Moving across the spectrum, moderate resistance is operationalized as individuals who have often had some positive early life relationships alongside attachment trauma in middle childhood and have symptoms and character patterns which are disturbing to them; they are often partially aware of their defensive coping patterns and they try not to use them in a service of maintaining a relationship with the therapist. For example, moderately resistant patients are aware that they become tense, ruminate, and distance themselves when there is a moment of closeness: though they are aware of it, they do it anyway and thereby prevent themselves from closeness and from being aware of the feelings they avoid.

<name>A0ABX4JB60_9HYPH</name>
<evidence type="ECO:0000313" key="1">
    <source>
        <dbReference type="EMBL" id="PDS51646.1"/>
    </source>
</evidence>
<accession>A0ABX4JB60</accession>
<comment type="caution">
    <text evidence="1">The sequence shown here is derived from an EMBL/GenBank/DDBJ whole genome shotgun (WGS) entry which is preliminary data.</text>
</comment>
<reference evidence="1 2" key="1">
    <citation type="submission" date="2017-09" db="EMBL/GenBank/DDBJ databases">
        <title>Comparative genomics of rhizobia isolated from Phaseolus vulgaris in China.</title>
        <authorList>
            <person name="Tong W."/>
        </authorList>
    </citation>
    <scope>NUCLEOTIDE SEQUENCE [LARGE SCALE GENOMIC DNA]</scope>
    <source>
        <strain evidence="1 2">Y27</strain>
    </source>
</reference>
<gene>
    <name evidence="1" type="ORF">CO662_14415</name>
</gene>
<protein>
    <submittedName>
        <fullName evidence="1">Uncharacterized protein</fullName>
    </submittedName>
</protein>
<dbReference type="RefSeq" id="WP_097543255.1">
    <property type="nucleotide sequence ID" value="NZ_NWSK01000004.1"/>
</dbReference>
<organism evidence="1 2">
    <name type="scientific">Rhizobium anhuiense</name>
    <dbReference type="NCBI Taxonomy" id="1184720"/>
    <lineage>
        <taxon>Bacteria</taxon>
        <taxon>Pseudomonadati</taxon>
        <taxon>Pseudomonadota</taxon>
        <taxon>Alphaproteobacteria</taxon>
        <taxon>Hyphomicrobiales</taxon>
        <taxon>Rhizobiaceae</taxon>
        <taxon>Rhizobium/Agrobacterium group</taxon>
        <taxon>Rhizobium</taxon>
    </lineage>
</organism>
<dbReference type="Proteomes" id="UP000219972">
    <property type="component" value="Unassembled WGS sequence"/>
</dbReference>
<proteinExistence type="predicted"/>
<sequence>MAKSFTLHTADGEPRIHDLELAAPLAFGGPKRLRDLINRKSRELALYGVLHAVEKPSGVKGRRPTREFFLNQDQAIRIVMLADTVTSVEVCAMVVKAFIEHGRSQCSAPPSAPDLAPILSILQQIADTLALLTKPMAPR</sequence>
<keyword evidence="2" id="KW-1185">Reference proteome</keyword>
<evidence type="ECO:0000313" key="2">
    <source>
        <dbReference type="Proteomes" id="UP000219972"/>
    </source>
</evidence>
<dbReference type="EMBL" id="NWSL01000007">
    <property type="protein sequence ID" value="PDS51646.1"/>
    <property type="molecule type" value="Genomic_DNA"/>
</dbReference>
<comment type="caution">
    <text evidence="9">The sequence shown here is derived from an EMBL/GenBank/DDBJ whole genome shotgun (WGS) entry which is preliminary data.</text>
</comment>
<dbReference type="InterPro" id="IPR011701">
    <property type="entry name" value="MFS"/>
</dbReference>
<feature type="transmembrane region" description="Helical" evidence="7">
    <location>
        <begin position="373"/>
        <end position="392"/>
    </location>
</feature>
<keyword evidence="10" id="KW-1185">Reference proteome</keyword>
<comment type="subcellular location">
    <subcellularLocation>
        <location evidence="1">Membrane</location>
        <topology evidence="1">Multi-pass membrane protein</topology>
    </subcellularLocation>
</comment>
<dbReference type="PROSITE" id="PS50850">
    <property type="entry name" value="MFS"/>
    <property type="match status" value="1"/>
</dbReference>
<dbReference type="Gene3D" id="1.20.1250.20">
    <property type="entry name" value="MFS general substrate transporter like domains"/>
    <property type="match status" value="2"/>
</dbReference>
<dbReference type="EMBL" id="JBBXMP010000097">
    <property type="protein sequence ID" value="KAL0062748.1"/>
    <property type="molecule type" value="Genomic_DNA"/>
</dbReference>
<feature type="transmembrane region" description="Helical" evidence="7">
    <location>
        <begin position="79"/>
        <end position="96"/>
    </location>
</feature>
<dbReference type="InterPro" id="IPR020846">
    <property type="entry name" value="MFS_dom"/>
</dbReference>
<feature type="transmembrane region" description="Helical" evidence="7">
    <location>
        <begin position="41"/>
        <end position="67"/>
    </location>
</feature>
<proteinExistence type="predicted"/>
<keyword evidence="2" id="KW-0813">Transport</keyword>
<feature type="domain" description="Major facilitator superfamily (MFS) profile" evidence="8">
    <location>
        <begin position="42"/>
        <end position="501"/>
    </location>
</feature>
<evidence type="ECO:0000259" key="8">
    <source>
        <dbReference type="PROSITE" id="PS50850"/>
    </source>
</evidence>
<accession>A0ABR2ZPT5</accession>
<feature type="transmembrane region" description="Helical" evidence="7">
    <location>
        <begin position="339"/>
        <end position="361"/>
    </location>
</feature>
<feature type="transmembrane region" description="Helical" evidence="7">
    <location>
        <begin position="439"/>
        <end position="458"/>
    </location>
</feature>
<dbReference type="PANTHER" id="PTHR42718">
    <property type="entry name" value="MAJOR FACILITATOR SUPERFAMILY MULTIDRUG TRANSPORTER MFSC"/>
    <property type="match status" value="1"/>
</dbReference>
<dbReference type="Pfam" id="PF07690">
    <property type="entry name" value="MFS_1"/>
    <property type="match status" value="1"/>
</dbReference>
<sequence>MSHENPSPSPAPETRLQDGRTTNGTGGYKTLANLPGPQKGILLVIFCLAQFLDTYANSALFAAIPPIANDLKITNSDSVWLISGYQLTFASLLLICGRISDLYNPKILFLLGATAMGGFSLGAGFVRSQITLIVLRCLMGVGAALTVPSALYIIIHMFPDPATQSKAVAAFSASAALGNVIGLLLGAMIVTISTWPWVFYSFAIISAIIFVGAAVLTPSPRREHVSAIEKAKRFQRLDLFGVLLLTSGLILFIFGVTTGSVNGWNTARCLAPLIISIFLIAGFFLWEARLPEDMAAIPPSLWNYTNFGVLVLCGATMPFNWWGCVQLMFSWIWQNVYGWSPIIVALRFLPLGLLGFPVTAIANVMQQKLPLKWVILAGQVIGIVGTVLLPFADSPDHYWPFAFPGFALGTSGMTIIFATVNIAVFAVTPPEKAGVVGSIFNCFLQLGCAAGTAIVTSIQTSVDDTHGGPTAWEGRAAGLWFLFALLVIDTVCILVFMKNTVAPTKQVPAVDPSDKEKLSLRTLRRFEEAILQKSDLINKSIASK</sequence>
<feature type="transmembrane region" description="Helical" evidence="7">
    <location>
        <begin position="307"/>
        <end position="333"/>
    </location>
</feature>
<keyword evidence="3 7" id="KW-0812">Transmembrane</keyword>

On the other extreme of this first spectrum is high resistance that manifests as entrenched maladaptive character patterns and defenses with which the patient is strongly identified. For example, the person may tend to be defiant and controlling of others, while being unaware how these patterns contribute to involuntarily keeping the therapist at a distance. Highly resistant individuals have typically endured extensive and often repeated attachment ruptures in childhood, leading to formation of automatic and pervasive patterns of thinking and be- having that prevent closeness and the emergence of feelings related to past attachment ruptures. Intense early attachment trauma cause high levels of unresolved grief, rage and guilt about rage that are understood to fuel a self‐defeating tendency that manifests as a firm belief that they are not deserving of positive experiences and should accept negative treatment from others. In the setting of a caring therapist, these patients become tense and automatically behave in ways to control (such as by defiance), devalue (such as by being critical), self‐criticize or detach from the therapist (such as by going silent and withholding all eye contact).